{Do} you think the Soviets are really going to withdraw from Afghanistan, withdraw their troops, and if so, why?

I believe they are, and {Lt. Gen.} Colin {L.} Powell and George {P.} Shultz have been there in the Soviet Union and come back. They're convinced that they really want to get out of there. I think that a large part of that could be the economic situation in the Soviet Union and the fact that, after going on nine years, it's still a stalemate. So I think that there's reason to believe that they really want out.

How much of a role has the support that we have given to the Afghan rebels had to do with this Soviet decision . . . ?

I think it would only have to do with the decision on the basis that, as long as the mujaheddin were being supplied with weapons and ammunition, they just couldn't be defeated . . . . most people don't understand that, when you're up against a kind of guerrilla operation, the normal military has to outnumber the guerrillas roughly 10 to 1 to be equal because of the nature of the way they fight. They strike and disappear and so forth, and they've been a very effective fighting force, the mujaheddin.

What do you think the prospects are now for you and Mr. {Soviet leader Mikhail} Gorbachev actually signing a treaty in Moscow that would reduce strategic nuclear arsenals, as you have proposed, by 50 percent?

That would be nice, if it could happen, but I have to tell you that common sense indicates that the time is too limited for us to really think that we could bring a treaty ready for signature to that meeting . . . . this one is so much more complicated with regard to verification and everything else than the INF {Intermediate-Range Nuclear Forces} Treaty, which we were able to bring together. But even that took a few months to do. So we're not going to be disappointed . . . . we're not at this moment anticipating that it would be ready for signature then.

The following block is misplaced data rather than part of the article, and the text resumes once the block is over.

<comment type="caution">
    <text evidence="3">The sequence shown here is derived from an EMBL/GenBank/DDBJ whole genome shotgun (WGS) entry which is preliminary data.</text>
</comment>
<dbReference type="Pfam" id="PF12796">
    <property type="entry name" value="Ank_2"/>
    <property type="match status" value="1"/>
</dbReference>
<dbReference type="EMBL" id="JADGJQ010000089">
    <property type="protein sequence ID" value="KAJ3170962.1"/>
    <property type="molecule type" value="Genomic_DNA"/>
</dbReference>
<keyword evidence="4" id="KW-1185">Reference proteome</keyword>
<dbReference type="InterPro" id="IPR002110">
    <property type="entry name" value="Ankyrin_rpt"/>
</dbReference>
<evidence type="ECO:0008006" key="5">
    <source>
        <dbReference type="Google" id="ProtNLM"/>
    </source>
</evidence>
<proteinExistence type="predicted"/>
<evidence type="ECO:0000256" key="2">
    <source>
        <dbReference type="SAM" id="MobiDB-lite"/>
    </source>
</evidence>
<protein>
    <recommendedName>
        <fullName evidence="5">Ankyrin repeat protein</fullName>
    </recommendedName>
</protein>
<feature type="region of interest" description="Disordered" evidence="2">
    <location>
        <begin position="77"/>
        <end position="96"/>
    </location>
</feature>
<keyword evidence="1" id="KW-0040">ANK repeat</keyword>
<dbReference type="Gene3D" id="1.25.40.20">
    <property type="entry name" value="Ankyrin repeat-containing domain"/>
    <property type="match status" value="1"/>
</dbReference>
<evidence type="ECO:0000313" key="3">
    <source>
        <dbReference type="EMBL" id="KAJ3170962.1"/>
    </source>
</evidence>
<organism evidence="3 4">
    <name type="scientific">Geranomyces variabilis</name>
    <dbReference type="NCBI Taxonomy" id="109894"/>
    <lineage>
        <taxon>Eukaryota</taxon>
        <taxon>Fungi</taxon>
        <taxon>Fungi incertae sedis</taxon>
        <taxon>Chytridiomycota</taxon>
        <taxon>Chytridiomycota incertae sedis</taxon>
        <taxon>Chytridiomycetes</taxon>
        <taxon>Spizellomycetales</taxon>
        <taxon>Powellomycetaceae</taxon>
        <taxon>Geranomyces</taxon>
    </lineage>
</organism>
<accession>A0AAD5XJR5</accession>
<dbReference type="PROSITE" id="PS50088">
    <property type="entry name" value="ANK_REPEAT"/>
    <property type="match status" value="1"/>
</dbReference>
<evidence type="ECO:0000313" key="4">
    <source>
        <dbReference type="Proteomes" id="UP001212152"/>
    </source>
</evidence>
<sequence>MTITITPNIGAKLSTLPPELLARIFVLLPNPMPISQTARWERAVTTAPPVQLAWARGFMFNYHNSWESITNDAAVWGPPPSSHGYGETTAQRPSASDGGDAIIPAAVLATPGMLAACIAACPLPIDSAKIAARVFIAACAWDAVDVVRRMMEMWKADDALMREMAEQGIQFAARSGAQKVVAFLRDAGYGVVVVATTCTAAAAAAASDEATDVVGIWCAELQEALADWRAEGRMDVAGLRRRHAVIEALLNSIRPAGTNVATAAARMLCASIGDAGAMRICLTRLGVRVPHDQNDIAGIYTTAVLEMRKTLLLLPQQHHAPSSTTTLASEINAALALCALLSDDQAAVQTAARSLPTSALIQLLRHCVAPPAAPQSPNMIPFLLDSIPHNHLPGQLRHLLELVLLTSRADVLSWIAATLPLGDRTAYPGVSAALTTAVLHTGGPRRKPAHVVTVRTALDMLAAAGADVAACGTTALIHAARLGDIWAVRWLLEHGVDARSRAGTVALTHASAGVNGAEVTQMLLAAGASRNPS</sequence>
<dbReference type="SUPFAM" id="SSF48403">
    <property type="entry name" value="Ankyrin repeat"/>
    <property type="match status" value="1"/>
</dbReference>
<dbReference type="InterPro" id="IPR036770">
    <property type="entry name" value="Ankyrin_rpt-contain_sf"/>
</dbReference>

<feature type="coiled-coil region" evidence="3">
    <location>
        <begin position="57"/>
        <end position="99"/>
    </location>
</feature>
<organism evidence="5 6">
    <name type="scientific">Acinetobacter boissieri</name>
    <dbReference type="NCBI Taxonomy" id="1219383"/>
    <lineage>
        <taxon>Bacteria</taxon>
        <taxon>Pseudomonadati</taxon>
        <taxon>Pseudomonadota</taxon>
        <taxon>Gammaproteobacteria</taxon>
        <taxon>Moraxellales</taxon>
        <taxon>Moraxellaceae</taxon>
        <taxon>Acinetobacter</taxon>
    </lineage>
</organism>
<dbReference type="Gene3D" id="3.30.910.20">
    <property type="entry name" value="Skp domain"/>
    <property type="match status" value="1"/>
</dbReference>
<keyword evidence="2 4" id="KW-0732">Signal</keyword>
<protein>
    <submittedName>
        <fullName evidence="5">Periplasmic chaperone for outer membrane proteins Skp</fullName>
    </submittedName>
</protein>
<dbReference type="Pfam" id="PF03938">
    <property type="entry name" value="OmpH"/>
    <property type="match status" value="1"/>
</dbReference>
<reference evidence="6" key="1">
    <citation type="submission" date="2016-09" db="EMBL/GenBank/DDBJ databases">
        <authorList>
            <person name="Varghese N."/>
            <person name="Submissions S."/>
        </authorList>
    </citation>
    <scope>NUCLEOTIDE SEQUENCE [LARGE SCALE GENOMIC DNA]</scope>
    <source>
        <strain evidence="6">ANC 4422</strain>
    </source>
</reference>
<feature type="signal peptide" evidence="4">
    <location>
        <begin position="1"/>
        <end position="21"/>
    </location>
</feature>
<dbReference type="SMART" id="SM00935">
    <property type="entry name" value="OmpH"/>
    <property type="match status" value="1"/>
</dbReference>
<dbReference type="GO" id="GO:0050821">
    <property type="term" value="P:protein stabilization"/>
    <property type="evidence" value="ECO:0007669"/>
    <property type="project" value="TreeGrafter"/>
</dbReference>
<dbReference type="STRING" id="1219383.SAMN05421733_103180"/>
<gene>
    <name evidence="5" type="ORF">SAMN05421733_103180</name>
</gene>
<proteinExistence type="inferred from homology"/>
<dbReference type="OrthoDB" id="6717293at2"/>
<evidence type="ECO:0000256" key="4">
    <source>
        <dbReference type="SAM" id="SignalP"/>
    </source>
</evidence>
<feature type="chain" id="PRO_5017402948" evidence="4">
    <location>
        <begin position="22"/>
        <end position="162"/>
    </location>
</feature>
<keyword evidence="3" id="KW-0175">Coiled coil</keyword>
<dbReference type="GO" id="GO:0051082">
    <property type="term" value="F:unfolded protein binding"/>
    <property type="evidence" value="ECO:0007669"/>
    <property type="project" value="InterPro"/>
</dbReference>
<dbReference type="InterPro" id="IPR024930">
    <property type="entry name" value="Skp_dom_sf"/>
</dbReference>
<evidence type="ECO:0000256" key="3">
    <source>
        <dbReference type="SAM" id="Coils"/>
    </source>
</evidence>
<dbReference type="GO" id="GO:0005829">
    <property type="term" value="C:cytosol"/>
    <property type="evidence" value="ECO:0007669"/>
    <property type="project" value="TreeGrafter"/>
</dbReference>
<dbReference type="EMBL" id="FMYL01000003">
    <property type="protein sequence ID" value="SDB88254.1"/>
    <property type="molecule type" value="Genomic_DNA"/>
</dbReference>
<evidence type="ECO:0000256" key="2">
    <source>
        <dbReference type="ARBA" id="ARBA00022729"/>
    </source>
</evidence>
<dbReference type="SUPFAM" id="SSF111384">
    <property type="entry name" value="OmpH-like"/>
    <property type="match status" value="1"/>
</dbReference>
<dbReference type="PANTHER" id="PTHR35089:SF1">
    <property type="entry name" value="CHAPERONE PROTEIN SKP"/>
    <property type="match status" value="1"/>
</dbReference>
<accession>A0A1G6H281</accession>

If you can't get it signed there, are you going to try to get it wrapped up during your presidency, or . . . do you see perhaps announcing those things you do agree on and leaving the foundation for the next administration to build on?

I believe with the amount of time that would still be remaining that, if there is sincerity on both sides with regard to getting such an agreement -- and I think there is -- I think that could be done . . . before my time expired . . . .

You'll be meeting with Mr. Gorbachev for the fourth time, the most contact between a U.S. and Soviet president since the World War II period, I believe. Do you think he really is a different kind of leader than the Soviets have had before?

Yes, I do, having met most of them . . . . I think that one difference is that he is the first leader that has come along who has gone back before {Joseph} Stalin and that he is trying to do what {Vladimir} Lenin was teaching . . . . with Lenin's death, Stalin actually reversed many of the things. Lenin had programs that he called the new economics and things of that kind. And I've known a little bit about Lenin and what he was advocating, and I think that this, in glasnost and perestroika and all that, this is much more smacking of Lenin than of Stalin. And I think that this is what he is trying to do.

Does the world look different to you now than it did when you entered this Oval Office 7 1/2 years ago? . . . .Do you have a different view of the Soviets, a different view of anything in the world you deal with?